Science  20 Jul 2007:
Vol. 317, Issue 5836, pp. 307

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  1. Spaced Out

    1. Daniel Clery

    The United Kingdom risks lagging behind in space studies if the government does not increase space spending, the House of Commons science and technology committee warns in a report this week. The parliamentarians suggest setting up the National Space Technology Programme to provide seedcorn funding, although no total is suggested.

    The U.K. spent just $425 million on space during 2005-06, substantially less than its European counterparts. The report recommends bolstering British strengths such as planetary exploration and earth observation while considering new efforts in human space flight and launchers. The committee also calls on the European Space Agency to locate one of its facilities in the U.K., a topic of ongoing negotiations with ESA, says Richard Holdaway of the Rutherford Appleton Laboratory in Chilton.

  2. Biologists Going Down Under ...

    1. Benjamin Lester

    Last week, the European Molecular Biology Laboratory (EMBL) spread to the antipodes when delegates from the group's 19 member nations voted to extend an associate membership to Australia. The 7-year initial term starts next year, when Australia will begin sending faculty members and research fellows to EMBL's five European basic research laboratories while receiving EMBL research support. Sponsors include several Australian universities and the government, which will spend a combined $7.2 million to fund the initial term. “With [Australia's] special expertise, for example, in the fields of medical epidemiology and stem cell research, it will be an excellent complement to EMBL's focus on basic research in molecular biology,” says Iain Mattaj, EMBL's director general.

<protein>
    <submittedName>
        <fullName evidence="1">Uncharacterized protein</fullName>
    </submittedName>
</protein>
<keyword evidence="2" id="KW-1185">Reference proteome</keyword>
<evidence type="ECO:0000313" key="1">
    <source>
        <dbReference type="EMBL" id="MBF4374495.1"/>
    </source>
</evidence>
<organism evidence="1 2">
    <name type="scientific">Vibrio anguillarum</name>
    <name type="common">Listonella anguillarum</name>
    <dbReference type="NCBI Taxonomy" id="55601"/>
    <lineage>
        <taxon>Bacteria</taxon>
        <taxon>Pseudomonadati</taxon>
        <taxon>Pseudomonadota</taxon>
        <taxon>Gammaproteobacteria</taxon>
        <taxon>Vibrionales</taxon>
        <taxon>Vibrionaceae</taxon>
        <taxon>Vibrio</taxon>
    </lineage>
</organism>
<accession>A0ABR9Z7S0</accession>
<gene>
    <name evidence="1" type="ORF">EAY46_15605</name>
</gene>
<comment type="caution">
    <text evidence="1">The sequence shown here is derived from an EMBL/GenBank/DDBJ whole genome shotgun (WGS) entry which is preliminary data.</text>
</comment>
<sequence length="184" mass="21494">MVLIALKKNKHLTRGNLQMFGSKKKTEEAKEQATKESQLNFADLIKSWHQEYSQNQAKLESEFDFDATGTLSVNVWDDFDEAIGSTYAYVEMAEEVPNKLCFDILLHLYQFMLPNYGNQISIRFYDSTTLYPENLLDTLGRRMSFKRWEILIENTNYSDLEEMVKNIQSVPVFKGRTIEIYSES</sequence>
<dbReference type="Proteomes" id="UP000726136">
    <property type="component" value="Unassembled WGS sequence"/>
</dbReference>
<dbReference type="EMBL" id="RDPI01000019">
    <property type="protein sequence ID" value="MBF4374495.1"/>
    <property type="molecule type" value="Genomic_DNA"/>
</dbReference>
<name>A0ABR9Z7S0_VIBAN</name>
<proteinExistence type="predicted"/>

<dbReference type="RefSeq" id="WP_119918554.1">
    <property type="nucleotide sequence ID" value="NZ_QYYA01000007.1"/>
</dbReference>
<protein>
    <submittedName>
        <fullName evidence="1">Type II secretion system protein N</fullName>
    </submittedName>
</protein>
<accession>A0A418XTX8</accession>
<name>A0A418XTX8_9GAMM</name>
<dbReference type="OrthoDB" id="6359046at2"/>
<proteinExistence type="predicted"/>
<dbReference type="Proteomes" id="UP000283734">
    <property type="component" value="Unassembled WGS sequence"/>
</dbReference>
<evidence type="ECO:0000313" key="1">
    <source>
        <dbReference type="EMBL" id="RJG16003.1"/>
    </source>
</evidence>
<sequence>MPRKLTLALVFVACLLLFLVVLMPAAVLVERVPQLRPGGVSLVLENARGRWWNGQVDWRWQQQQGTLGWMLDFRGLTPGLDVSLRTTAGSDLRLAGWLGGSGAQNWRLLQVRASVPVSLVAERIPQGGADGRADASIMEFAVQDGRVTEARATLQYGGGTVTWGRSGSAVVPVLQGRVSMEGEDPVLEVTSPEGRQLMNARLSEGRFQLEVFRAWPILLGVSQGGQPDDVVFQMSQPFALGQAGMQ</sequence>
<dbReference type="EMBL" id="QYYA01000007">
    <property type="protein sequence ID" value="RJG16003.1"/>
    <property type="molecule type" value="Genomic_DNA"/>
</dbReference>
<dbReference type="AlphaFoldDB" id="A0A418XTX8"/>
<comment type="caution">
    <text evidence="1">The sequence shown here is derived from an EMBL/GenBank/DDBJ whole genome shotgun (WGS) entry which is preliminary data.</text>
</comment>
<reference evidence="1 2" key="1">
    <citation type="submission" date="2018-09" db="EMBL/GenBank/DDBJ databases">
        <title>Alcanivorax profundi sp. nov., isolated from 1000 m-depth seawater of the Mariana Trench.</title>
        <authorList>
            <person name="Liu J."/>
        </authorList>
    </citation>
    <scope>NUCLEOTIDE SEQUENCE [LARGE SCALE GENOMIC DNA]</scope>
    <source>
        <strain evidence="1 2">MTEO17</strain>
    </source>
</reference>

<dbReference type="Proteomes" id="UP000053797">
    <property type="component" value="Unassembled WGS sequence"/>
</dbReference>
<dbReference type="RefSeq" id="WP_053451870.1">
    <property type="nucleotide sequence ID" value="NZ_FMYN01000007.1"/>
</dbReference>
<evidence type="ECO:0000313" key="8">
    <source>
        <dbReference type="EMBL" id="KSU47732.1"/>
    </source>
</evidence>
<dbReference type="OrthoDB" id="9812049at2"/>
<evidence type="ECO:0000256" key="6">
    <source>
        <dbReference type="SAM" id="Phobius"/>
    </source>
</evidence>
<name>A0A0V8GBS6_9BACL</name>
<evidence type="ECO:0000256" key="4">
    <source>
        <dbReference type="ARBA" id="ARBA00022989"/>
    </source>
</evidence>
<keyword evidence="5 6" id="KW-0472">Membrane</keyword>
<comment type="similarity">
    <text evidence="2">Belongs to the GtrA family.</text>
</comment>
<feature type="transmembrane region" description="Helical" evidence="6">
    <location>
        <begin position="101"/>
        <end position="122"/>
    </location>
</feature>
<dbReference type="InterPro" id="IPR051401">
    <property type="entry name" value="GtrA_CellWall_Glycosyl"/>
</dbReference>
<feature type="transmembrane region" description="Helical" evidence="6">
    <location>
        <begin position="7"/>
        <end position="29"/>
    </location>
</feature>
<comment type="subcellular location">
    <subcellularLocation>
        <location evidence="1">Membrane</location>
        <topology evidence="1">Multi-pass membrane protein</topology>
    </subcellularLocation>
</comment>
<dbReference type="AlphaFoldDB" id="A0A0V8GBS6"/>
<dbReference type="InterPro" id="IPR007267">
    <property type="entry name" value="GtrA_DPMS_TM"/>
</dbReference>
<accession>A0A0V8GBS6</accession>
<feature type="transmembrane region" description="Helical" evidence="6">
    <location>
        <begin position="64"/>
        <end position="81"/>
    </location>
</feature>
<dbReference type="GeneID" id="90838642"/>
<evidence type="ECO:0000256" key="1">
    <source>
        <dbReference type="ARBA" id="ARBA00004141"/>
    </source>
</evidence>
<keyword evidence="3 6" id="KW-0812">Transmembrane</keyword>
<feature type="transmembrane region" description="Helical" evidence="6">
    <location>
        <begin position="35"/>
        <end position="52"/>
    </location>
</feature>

3. ... Heat Rising

    1. Marissa Cevallos

    The world can't afford to stall on confronting climate change, says a resolution passed last week by the International Union of Geodesy and Geophysics, and scientists shouldn't let it. The 58-nation scientific umbrella organization, which includes seven international bodies, passed the nine-point resolution focusing on the inevitable consequences of warming and urging nations to “promote adaptation.” In addition to pushing for more climate-monitoring research funds, the union's members promise more “outreach,” which its outgoing president Michael MacCracken says includes getting the word out about impending warming-related floods or droughts.